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CANDIDATE RYBKIN RECONSIDERS BID. Presidential candidate and former State Duma Speaker Ivan Rybkin told Ekho Moskvy on 11 February that he intends to take a week off to decide whether to continue his bid for the presidency. The election, in which President Putin is widely expected to win a second term, will be held on 14 March. Asked about his recent mysterious five-day trip to Kyiv (see "RFE/RL Newsline," 10 and 11 February 2004), Rybkin said that he left Moscow suddenly and without warning his family and associates in order to avoid being followed. However, at the same time, he insisted that the special services were aware of his whereabouts at all times, since he was checked by Ukrainian border guards and customs officials. Writing in "Kommersant-Daily" on 12 February, political commentator Andrei Kolesnikov speculates that, based on the disjointed and odd interview Rybkin gave to Ekho Moskvy, perhaps Rybkin is suffering from some kind of psychological illness. In an interview with RFE/RL on 11 February, Democratic Union leader and Duma Deputy Valeria Novodvorskaya had a different theory about what had happened to Rybkin during the five days he was missing. "To change the position of someone is easy enough if they have no dissident past, no desire to die for their beliefs," she said. She noted that Rybkin does not have a reputation as a libertine, and judging from his gaunt countenance and illogical speech at the airport, it did not appear that he had just gotten back from a fun trip. "They scared the living daylights out of him," she concluded. JAC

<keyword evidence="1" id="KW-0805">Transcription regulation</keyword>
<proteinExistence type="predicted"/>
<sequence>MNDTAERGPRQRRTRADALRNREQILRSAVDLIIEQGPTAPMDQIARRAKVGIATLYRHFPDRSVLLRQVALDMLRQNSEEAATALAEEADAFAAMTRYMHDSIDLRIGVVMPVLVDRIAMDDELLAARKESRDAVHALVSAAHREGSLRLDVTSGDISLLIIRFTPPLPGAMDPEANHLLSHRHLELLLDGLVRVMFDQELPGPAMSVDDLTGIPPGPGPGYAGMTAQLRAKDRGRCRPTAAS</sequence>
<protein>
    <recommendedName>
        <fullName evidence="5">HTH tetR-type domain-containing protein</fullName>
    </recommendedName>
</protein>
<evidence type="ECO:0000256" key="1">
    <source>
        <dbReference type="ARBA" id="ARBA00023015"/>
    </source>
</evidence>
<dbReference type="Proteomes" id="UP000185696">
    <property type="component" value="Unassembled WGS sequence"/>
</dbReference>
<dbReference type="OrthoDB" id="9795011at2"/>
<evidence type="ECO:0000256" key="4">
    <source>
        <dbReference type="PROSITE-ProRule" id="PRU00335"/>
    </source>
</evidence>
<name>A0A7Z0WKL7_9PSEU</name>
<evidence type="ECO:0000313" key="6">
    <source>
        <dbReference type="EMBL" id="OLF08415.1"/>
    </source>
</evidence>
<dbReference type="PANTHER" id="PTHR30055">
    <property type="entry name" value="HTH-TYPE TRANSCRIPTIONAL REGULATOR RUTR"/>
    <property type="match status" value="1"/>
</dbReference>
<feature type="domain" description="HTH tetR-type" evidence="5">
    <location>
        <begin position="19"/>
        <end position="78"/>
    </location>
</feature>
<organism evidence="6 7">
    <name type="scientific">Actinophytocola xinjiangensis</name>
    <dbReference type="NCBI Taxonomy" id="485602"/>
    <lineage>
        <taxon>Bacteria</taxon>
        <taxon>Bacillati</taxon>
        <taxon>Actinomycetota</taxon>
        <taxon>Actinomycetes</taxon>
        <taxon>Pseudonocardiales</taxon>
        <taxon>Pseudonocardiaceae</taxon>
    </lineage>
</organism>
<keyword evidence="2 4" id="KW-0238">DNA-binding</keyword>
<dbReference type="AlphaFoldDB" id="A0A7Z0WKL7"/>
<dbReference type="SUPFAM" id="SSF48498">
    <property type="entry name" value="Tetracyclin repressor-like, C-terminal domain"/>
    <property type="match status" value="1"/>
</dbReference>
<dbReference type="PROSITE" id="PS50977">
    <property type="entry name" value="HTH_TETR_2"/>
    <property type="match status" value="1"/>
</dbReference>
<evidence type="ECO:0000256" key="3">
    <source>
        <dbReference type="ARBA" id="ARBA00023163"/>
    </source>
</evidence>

NEWSPAPER AGAIN ALLEGES UKRAINIAN INVOLVEMENT IN SALE OF NUCLEAR TECHNOLOGY TO AL-QAEDA. The London-based Arabic-language daily "Al-Hayat" on 11 February repeated its suggestion of 8 February that Ukrainian nationals were involved in the purported sale of tactical nuclear weapons, or "suitcase bombs," to members or operatives of the Al-Qaeda terrorist network (see "RFE/RL Newsline," 10 February 2004). The daily quoted "reliable sources in Islamabad" that said an unspecified Ukrainian nuclear scientist visited Kandahar in 1998 and mediated in the deal. "Al-Hayat" said the same sources believe that U.S. intelligence agents "learned about the affair and were able to immediately track the deal all the way to Ukraine." The "Al-Hayat" sources added, "The matter, however, remained secret, and its details were not revealed." The Ukrainian Foreign Ministry dismissed the initial "Al-Hayat" report and suggested it might sue the paper for libel. JM

THOUSANDS PROTEST LATVIAN EDUCATION REFORMS. An estimated 8,000 people staged a rally in front of the president's residence in Riga on 11 February to protest Latvia's recently passed school reforms, BNS reported (see "RFE/RL Newsline," 6 February 2004). The measures will require minority schools to teach a larger share of their curriculums in the Latvian language. The protesters, which BNS described as mostly students from Russian-language schools in Riga, Daugavpils, and Jelgava, as well as students from Ukrainian and Jewish schools, subsequently marched to the city's central square. The protest action passed peacefully, although three 13-year-old students were reportedly detained for holding posters bearing Nazi symbols, which are banned in Latvia. The Russian State Duma on 11 February approved a resolution calling for the imposition of economic and other sanctions against Latvia over its passage of the reforms, and Russian lawmakers are expected to discuss the issue further next week. SG